Although once proclaimed as revolutionary, the merits of microservices have more recently been hotly debated. Some IT pros see microservices as a path to more agile application development, while others claim that microservices could kill application performance by introducing unnecessary complexity.
As usual, the truth lies somewhere in the middle. Microservices, like so many other things in IT, are just a tool. When used properly, microservices can yield tremendous benefits. When a poorly coded application is broken into microservices, however, performance and reliability tend to suffer.
Of course, poorly written code is not the only thing that can cause a company’s microservices initiatives to fail. Here are five more things to watch out for.
1. Network Latency
Over the last couple of years, I have read several blog posts stating that today’s networks are fast and reliable, and network latency is a non-issue when it comes to the success of a transition to microservices. While there is a degree of truth in this statement, there are a couple of things to keep in mind.
First, network calls will never be as fast as calls to services that are running on the same server as the application that uses them.
Second, it is becoming increasingly common to host microservices on public clouds or on servers in remote locations. Any time that calls to a service have to traverse the Internet, there is a degree of uncertainty about performance.
Third, in the case of a single microservice, the impact of network latency is probably going to be negligible. As you begin to accumulate microservices, however, the network overhead becomes more of a factor. This is especially true for applications that have to make serial calls to microservices, rather than being able to call them in parallel.
2. Fault Tolerance
A second reason why microservices can fail has to do with a lack of redundancy. Suppose for a moment that a dozen different applications all have a dependency upon a particular microservice. If that microservice were to drop offline, then all twelve of the applications that use it would end up failing. This seems like a really obvious thing, and yet I have seen companies deploy shared microservices on non-redundant infrastructure, all in the name of saving a few dollars. The bottom line is that if you use redundancy to protect applications against loss of availability, then similar measures should be used to protect the microservices that those applications depend on.
Another reason why microservices adoptions sometimes fail has to do with infighting. Imagine a situation in which an application is broken up into a series of microservices, with small groups of engineers being dedicated to each. When a problem occurs with the core application, it becomes easy for these groups to point to microservices other than their own as being the source of the problem.
The problem with this, of course, is that because the groups of engineers lack visibility into the service structure as a whole, it becomes easy to engage in finger-pointing, without any real proof as to the source of the problem. While it may be impossible to ever completely prevent finger-pointing, comprehensive monitoringcan go a long way toward making things better.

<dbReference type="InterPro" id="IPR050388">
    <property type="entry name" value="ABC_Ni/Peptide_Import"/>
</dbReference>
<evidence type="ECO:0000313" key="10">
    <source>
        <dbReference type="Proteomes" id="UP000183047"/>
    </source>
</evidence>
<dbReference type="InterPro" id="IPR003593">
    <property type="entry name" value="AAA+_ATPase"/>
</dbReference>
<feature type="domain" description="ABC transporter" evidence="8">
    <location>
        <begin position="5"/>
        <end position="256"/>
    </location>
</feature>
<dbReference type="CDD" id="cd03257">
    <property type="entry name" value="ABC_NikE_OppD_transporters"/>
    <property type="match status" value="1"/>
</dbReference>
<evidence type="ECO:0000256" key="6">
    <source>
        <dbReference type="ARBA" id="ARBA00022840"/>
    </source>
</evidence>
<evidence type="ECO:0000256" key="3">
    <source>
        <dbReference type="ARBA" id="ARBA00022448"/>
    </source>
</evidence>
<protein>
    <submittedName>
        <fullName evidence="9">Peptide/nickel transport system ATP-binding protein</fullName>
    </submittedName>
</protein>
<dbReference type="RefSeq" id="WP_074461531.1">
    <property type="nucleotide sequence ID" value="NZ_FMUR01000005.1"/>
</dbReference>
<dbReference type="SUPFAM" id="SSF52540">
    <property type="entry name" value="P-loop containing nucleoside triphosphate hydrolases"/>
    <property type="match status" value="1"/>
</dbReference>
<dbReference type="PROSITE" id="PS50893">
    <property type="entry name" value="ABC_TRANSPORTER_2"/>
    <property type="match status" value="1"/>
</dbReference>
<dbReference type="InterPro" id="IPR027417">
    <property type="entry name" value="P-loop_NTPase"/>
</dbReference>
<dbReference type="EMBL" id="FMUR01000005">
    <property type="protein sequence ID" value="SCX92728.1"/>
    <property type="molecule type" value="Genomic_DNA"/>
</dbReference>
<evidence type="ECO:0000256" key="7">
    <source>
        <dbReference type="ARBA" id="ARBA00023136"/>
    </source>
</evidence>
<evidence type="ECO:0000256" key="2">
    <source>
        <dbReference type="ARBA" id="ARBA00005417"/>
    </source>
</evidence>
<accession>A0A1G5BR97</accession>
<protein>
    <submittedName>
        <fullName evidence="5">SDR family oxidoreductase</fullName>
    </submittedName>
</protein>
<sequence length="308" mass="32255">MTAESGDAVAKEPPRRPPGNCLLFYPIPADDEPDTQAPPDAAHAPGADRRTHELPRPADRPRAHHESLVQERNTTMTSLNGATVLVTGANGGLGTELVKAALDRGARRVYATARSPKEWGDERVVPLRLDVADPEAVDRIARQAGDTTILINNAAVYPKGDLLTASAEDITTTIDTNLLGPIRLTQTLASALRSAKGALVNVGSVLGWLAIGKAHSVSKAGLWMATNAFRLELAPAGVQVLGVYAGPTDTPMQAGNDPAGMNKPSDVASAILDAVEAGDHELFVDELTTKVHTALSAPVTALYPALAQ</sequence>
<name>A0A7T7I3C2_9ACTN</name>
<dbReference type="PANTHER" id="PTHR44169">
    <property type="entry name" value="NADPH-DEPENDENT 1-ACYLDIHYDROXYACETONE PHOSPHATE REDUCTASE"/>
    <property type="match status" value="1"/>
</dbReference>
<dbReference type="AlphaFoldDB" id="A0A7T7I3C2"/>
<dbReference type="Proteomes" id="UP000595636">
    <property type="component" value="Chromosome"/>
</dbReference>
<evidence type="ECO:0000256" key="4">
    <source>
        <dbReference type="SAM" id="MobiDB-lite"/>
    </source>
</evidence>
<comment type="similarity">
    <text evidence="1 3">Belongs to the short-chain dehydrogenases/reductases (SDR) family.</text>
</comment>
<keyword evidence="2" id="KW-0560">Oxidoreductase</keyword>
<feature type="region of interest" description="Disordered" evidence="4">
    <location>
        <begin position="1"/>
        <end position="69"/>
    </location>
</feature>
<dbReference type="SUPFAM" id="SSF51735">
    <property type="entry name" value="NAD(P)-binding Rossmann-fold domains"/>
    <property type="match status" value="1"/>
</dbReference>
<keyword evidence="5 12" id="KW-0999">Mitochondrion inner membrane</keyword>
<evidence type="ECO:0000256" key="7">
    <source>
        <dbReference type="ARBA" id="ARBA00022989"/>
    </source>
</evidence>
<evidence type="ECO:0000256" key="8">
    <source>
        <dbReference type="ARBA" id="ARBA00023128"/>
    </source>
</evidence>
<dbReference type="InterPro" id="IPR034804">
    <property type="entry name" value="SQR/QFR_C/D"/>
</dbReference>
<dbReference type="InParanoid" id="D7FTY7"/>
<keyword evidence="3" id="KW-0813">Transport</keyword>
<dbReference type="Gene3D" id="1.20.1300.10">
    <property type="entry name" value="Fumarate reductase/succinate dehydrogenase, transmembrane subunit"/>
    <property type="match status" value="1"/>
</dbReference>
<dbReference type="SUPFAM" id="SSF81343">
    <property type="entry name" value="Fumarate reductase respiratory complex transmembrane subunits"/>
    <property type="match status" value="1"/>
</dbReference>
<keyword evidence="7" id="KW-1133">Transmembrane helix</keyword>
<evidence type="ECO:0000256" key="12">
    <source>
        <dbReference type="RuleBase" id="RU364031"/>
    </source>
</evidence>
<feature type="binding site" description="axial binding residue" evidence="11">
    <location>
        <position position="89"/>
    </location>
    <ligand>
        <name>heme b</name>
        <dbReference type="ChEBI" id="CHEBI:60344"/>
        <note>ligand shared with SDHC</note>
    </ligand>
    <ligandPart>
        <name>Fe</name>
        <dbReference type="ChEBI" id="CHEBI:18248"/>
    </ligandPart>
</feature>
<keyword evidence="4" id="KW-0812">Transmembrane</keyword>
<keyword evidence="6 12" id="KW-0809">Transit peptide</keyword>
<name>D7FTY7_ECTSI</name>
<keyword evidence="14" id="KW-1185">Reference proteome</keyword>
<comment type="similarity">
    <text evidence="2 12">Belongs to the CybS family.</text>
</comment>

4. Too Much of a Good Thing
Another reason why microservice adoption sometimes fails is because of what I like to call microservice sprawl. In other words, legacy applications are sliced and diced in a haphazard manner, breaking out anything that could conceivably be turned into a microservice.
The concept of microservice sprawl reminds me of a small application that I encountered many years ago. Every single application function, even something as simple as displaying a line of text, was broken into a subroutine. Because of the way that the application was written, the code ran very inefficiently, and it was almost impossible for a human to follow what the code was doing without the aid of various tools. What should have been a tiny, very simple application had a codebase that was completely convoluted, simply because too many subroutines had been used.
The same basic rule applies to microservices. Rather than turning every conceivable block of code into a microservice, focus on functions that write, retrieve, or update data.
5. Forgetting About Dependencies
One of the main advantages of microservices is that a single microservice can be used by multiple applications. Yet, I have seen real-world situations in which someone forgot that a microservice is shared, and made a modification that essentially broke dependency applications. Hence, you can never assume that no one else is using a microservice, or that it is safe to change a microservice in a way that alters the required input or the expected output.
Lesson number one when it comes to the adoption of a microservices architecture is undoubtedly to write good code. Lesson number two is to use available monitoring tools to keep tabs on the calls to your microservices, and monitor the underlying infrastructure. Given the complexity that microservices introduce, monitoring is the only reliable means of efficiently detecting and resolving performance issues.
To learn more about monitoring microservices and containers, watch this on-demand webcast, The Essentials of Container Monitoring.